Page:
The washing machine debate

Why are washing machines so important ?

Some thoughts by Stephan Rainow, Nganampa Health Council (NHC)

Skin Infection

Chronic and recurrent skin infection is a major health problem for young Aboriginal children. Endemic scabies causes constant discomfort to children and predisposes them to infection with bacteria, particularly Group A streptococci. This bacterium is most frequently found in children with impetigo (skin sores) (Van Buynder 1992). Infection with this organism has been clearly shown to predispose to the subsequent development of kidney disease in the form of post-streptococcal glomerulonephritis. In addition, other childhood infections may contribute to the development of long-term kidney disease.
Renal disease is much more common in Aborigines than in non-Aboriginal Australians. Chronic renal failure has been estimated to occur ten times more frequently in South Australian Aborigines than in the overall Australian population (Grime 1988). In the Northern Territory (NT) Aborigines reach end-stage renal failure much more commonly than do non-Aboriginal Australians (Disney 1992). Streptococcal infection of the skin may also contribute to later development of rheumatic fever. Rheumatic fever and rheumatic heart disease are extremely rare in non-Aboriginal Australia. Hospital separation rates (an index of hospitalisation rate )for rheumatic fever and rheumatic heart disease are twenty times greater for Aborigines than for non-Aborigines in the NT (Devanesen 1986). Deaths from these conditions are many times higher for Aborigines. In central Australia, it is estimated that the annual incidence of rheumatic fever is 815 per 1,000 000 (Brennan 1990).

A Short History of Washing Machines on the Anangu Pitjantjatjara Yankunytjatjara (APY) Lands, north-west South Australia).

The UPK Report (1987) developed a prioritised list of nine Healthy Living Practices. The capacity for people to wash their clothes and bedding was the second highest priority due to it’s potential to impact on the prevalence of the infectious diseases especially skin infection.
During the course of the Review, the team noted many different makes and models of unserviceable washing machines. Many of these machines did not have the capacity to wash blankets.
In 1994 NHC- UPK commissioned an industrial designer to research an appropriate washing machine for the APY Lands. It was determined that a top-loading Speed Queen that could wash both clothes and bedding would be the most suitable for the harsh environment and potential high use. This information was presented to the Aboriginal Housing Board and a decision was made to supply these machines and include them in the cyclical maintenance contracts.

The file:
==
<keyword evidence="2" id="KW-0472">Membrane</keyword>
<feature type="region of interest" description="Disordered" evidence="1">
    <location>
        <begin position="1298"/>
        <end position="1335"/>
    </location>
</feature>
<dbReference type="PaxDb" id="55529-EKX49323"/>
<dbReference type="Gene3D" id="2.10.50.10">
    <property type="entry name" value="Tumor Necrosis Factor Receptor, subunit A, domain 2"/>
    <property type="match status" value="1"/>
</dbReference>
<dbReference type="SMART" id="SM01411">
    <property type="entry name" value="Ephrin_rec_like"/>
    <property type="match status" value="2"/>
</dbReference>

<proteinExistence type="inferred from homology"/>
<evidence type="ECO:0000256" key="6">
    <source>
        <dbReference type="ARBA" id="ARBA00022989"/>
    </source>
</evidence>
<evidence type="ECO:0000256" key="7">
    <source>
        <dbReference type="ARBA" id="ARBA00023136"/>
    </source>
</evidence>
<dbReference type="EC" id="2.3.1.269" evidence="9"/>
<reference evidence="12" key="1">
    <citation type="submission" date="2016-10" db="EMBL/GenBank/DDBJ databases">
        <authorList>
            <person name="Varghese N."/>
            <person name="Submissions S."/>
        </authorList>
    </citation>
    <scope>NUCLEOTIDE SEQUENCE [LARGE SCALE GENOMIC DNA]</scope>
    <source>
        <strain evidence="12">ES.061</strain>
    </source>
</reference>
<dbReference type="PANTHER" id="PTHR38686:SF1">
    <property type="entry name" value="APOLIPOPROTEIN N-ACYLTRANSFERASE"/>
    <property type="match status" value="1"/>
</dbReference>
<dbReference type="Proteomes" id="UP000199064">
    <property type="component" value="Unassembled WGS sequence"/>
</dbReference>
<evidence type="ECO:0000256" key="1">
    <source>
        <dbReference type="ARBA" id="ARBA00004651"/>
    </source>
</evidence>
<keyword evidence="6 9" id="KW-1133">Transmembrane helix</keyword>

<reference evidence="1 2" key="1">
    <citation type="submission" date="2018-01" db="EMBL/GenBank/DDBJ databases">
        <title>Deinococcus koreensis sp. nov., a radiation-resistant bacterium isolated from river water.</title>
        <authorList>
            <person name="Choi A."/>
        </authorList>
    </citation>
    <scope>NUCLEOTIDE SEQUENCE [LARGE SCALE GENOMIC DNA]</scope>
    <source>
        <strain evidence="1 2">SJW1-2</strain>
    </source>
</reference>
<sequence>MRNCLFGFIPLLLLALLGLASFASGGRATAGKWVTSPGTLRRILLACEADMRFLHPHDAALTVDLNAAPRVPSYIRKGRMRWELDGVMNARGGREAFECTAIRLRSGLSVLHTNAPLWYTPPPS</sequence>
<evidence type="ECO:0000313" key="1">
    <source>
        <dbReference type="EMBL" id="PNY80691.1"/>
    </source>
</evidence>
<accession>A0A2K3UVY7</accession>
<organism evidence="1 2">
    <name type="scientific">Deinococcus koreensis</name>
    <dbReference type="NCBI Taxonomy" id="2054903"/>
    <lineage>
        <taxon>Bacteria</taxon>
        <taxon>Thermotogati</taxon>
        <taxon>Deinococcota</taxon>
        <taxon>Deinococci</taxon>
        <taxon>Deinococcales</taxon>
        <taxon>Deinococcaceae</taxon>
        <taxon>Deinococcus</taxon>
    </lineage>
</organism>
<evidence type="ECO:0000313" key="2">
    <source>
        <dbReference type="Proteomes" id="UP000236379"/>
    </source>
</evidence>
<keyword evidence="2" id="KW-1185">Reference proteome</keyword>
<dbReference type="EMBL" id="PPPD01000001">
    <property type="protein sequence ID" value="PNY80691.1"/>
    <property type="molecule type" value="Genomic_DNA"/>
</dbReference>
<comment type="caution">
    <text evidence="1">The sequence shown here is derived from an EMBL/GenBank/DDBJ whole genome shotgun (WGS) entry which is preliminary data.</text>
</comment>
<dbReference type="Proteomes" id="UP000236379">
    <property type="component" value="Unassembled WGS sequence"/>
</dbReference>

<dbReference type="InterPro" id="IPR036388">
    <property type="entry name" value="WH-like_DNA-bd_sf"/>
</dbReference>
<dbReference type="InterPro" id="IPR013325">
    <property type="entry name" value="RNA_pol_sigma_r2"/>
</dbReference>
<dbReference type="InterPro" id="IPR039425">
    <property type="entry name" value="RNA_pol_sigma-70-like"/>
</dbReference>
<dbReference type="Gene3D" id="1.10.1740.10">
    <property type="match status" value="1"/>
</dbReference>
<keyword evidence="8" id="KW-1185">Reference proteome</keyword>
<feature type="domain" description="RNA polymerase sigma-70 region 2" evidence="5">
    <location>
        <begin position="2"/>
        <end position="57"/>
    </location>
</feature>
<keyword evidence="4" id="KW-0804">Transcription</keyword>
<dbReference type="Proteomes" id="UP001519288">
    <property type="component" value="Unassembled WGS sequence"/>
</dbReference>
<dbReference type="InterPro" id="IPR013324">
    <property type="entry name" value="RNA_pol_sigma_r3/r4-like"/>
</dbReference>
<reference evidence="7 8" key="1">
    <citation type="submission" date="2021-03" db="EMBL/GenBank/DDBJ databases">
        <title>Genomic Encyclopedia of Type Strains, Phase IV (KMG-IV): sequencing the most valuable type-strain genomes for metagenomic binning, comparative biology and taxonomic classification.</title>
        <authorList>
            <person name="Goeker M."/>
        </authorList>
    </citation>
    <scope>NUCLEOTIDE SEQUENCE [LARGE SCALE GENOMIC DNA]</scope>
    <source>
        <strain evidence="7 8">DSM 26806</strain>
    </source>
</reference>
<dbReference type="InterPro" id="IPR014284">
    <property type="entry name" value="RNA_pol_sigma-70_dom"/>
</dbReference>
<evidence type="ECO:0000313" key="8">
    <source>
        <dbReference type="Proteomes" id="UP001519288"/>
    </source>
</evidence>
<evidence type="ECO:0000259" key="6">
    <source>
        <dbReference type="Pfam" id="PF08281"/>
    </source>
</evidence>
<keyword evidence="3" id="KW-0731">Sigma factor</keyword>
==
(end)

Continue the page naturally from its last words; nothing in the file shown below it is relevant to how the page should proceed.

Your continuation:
In 1996 NHC-UPK commissioned the Centre for Appropriate Technology (CAT) to prepare a report on usage rates, maintenance issues and life cycle issues. This report found that the machines were highly prized and used enthusiastically (Amata 3.5 hrs/day Pipalyatjara 6.0 hrs/day).

Currently, I have been advised that South Australia Housing are not supplying prescribed washing machines either as part of the capital cost of the new houses or through a grant for minor upgrades as was the case in the past.

The old argument of not supplying white goods has been resurrected and talks about no-interest loans for Anangu to buy their own machines have been floated. Australian Bureau of Statistics (ABS) statistics from 2002 show the median individual Anangu weekly income was $160 to $199 clearly making it difficult for people to purchase their own machines. The median individual non-Anangu weekly income was $700 to $799. The end result will be a reduction in peoples capacity to wash their clothes and bedding and if machines are individually purchased a plethora of unsuitable machines of different makes and models, a nightmare for any maintenance system.
There will also be a rise in the level of infectious diseases and an increase in immature age onset of renal disease.

Any new “Anangu Housing Model”, given the medical information available and the constant requests from Anangu particularly mothers for access to washing machines at their place of residence, must insist that a prescribed make of machine be part of the capital cost of the house and be subject to a cyclical maintenance regime.
The cost is negligible compared to the cost and trauma of treating renal disease. I understand that up to 80 new houses are being built which can leave up to 400 to 500 people with no access to a machine. To supply machines for these 80 houses could cost around $120,000.

A dialysis machine is required because in part there has been a failure to deal with long-term exposure to infectious diseases. A washing machine is a vital piece of health hardware that gives people the capacity to take some measure of control over infectious diseases.

Stephan Rainow
NHC –UPK program.

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